It was week one of the lockdown order in New York and it was beautiful out — one of those bright and warm March days that provide a fleeting preview of the summer to come. The streets were empty, both of traffic and most people. With pickup basketball or soccer completely forbidden, the only kind of exercise I could get outside would have to be solo. I wasn’t going to run; I don’t understand how that suffering slog is enjoyable for anyone. Instead I decided to Rollerblade. If we were taking this time of isolation to reinvigorate forgotten hobbies (jigsaw puzzles, sourdough baking), then Rollerblading seemed like the perfect active pursuit for the moment.
I’ve been on a mostly unspoken, wholly unfulfilled mission for the last couple of years to return in-line skating to an acceptable form of fitness and transportation. Everything else from the ’90s had inexplicably become cool again, so why not the skates I wore nearly every afternoon of my street-hockey-filled suburban youth? They provide a solid core workout while getting you where you want to go faster than walking. They’re less burdensome than biking since you don’t have to worry about locking them up, and there’s a joy that comes with skiing on concrete that you just can’t get from a jog. But I couldn’t commit. The crowded city streets, uneven pavement, and a general sense of embarrassment kept my skates in the closet.
Then social distancing happened. The biggest hindrance to my skating — having too many people around to run into and be seen by — was officially banned. With the streets basically mine, I laced up the Rollerblade RB Cruisers that I’d optimistically gotten the year before but had hardly worn. The wheels are burlier and packed tighter together for a smoother ride and a better sense of control on city streets. And the boot is light, soft foam with a minimal plastic frame. They were nothing like my middle-school skates: molded boots seemingly made of the same plastic as a refrigerator door and nearly the same breathability. (K2 makes a similar pair for street skating called Uptown skates, but I was a Rollerblade kid growing up, so I decided to be a Rollerblade kid now.)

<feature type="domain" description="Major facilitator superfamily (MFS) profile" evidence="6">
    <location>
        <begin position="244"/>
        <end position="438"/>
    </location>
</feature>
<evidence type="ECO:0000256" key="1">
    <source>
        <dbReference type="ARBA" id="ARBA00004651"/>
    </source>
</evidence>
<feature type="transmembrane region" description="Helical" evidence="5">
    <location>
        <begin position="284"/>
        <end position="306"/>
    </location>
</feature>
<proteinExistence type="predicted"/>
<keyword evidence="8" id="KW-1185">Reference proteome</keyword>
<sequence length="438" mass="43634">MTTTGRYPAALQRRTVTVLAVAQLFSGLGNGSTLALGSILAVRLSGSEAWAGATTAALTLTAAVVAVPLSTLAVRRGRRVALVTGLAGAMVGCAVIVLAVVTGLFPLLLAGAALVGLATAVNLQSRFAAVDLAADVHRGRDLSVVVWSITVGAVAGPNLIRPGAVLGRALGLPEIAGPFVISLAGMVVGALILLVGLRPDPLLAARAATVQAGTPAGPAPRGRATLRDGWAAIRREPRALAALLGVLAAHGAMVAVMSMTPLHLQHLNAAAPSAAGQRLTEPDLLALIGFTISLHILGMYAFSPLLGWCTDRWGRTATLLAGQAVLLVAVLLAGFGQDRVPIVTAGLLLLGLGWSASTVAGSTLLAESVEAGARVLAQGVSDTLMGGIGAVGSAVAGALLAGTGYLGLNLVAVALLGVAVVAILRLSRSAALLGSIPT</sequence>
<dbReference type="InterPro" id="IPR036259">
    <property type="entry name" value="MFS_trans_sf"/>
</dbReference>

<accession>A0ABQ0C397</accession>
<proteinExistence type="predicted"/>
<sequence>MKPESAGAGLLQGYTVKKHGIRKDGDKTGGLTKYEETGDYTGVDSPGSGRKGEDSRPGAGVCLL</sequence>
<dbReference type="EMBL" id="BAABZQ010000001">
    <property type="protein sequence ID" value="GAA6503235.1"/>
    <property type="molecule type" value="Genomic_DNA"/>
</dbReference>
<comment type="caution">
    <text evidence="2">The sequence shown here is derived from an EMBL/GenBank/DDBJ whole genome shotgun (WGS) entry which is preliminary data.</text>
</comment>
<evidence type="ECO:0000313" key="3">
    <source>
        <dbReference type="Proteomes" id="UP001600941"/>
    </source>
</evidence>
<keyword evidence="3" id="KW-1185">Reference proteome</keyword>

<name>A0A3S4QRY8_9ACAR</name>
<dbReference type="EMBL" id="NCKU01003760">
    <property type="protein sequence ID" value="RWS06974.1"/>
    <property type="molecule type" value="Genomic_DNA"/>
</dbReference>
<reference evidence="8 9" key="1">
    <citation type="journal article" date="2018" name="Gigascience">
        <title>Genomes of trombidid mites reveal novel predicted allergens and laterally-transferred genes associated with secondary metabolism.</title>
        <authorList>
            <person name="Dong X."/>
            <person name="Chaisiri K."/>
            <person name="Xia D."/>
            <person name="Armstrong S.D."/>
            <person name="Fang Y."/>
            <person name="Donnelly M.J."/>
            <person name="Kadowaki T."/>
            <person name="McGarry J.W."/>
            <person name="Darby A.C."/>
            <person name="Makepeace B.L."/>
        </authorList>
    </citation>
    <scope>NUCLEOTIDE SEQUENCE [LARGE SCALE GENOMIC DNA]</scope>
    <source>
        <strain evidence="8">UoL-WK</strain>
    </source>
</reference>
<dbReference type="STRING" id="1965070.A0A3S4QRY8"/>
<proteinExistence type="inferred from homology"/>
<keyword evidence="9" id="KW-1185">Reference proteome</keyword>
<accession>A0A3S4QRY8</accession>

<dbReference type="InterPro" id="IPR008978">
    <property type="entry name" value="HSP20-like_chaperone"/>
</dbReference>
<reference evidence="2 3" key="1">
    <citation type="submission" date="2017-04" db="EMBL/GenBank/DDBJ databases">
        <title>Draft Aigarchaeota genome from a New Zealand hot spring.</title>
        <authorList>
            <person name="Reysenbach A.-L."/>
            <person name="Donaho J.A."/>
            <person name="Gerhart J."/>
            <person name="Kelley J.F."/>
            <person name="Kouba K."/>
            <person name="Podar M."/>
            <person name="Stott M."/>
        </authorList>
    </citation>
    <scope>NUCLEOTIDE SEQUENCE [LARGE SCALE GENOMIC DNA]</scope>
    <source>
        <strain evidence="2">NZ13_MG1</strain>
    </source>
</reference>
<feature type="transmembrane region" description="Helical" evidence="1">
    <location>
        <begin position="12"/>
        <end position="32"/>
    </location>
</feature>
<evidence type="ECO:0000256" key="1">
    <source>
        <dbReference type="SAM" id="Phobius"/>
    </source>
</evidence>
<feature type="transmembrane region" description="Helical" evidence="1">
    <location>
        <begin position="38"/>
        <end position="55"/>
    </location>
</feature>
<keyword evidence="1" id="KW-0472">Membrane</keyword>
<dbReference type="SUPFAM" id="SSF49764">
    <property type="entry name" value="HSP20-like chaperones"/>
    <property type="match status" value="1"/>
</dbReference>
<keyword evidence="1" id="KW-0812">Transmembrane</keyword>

I pushed my way up my now carless street, getting reacquainted with the smooth roll of the skates, and figuring out how to stop all over again. My glutes and thighs started burning, much faster than I expected, even though I was using my muscles in a way I hadn’t since I was 12. And then, an even bigger surprise: As I made my way up to the nearly empty park near my Williamsburg apartment, I spotted another Rollerblader, a safe distance away, chugging along in a pair of in-line skates among the runners. Someone else knew just how much more fun it is to be on wheels than feet.
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